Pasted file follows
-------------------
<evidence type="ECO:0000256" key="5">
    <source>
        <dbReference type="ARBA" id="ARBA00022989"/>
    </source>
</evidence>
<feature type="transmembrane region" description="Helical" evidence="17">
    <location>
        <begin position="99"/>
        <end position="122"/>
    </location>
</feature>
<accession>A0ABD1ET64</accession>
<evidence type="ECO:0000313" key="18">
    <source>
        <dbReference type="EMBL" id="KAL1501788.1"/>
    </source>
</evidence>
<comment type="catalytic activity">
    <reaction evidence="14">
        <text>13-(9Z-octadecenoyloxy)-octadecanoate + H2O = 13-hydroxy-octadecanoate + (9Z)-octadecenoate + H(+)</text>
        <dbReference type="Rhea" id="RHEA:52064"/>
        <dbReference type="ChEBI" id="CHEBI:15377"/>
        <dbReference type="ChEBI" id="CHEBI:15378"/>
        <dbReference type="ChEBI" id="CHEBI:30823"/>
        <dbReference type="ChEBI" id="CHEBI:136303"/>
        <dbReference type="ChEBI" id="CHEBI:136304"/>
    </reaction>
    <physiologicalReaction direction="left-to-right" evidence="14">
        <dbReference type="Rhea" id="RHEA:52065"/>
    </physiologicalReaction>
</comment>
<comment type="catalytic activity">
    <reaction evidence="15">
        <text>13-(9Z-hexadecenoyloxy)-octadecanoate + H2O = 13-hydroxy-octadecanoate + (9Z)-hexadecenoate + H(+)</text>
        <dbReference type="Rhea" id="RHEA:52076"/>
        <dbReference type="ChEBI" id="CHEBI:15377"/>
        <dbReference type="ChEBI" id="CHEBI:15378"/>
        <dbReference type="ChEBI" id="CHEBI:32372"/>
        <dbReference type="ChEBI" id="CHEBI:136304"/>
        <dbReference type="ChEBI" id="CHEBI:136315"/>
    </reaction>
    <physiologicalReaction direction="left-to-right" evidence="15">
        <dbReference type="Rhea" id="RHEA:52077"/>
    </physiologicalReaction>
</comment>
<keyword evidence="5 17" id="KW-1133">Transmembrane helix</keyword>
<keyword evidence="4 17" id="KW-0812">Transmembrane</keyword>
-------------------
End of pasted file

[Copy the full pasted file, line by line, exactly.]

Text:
<evidence type="ECO:0000256" key="5">
    <source>
        <dbReference type="ARBA" id="ARBA00022989"/>
    </source>
</evidence>
<feature type="transmembrane region" description="Helical" evidence="17">
    <location>
        <begin position="99"/>
        <end position="122"/>
    </location>
</feature>
<accession>A0ABD1ET64</accession>
<evidence type="ECO:0000313" key="18">
    <source>
        <dbReference type="EMBL" id="KAL1501788.1"/>
    </source>
</evidence>
<comment type="catalytic activity">
    <reaction evidence="14">
        <text>13-(9Z-octadecenoyloxy)-octadecanoate + H2O = 13-hydroxy-octadecanoate + (9Z)-octadecenoate + H(+)</text>
        <dbReference type="Rhea" id="RHEA:52064"/>
        <dbReference type="ChEBI" id="CHEBI:15377"/>
        <dbReference type="ChEBI" id="CHEBI:15378"/>
        <dbReference type="ChEBI" id="CHEBI:30823"/>
        <dbReference type="ChEBI" id="CHEBI:136303"/>
        <dbReference type="ChEBI" id="CHEBI:136304"/>
    </reaction>
    <physiologicalReaction direction="left-to-right" evidence="14">
        <dbReference type="Rhea" id="RHEA:52065"/>
    </physiologicalReaction>
</comment>
<comment type="catalytic activity">
    <reaction evidence="15">
        <text>13-(9Z-hexadecenoyloxy)-octadecanoate + H2O = 13-hydroxy-octadecanoate + (9Z)-hexadecenoate + H(+)</text>
        <dbReference type="Rhea" id="RHEA:52076"/>
        <dbReference type="ChEBI" id="CHEBI:15377"/>
        <dbReference type="ChEBI" id="CHEBI:15378"/>
        <dbReference type="ChEBI" id="CHEBI:32372"/>
        <dbReference type="ChEBI" id="CHEBI:136304"/>
        <dbReference type="ChEBI" id="CHEBI:136315"/>
    </reaction>
    <physiologicalReaction direction="left-to-right" evidence="15">
        <dbReference type="Rhea" id="RHEA:52077"/>
    </physiologicalReaction>
</comment>
<keyword evidence="5 17" id="KW-1133">Transmembrane helix</keyword>
<keyword evidence="4 17" id="KW-0812">Transmembrane</keyword>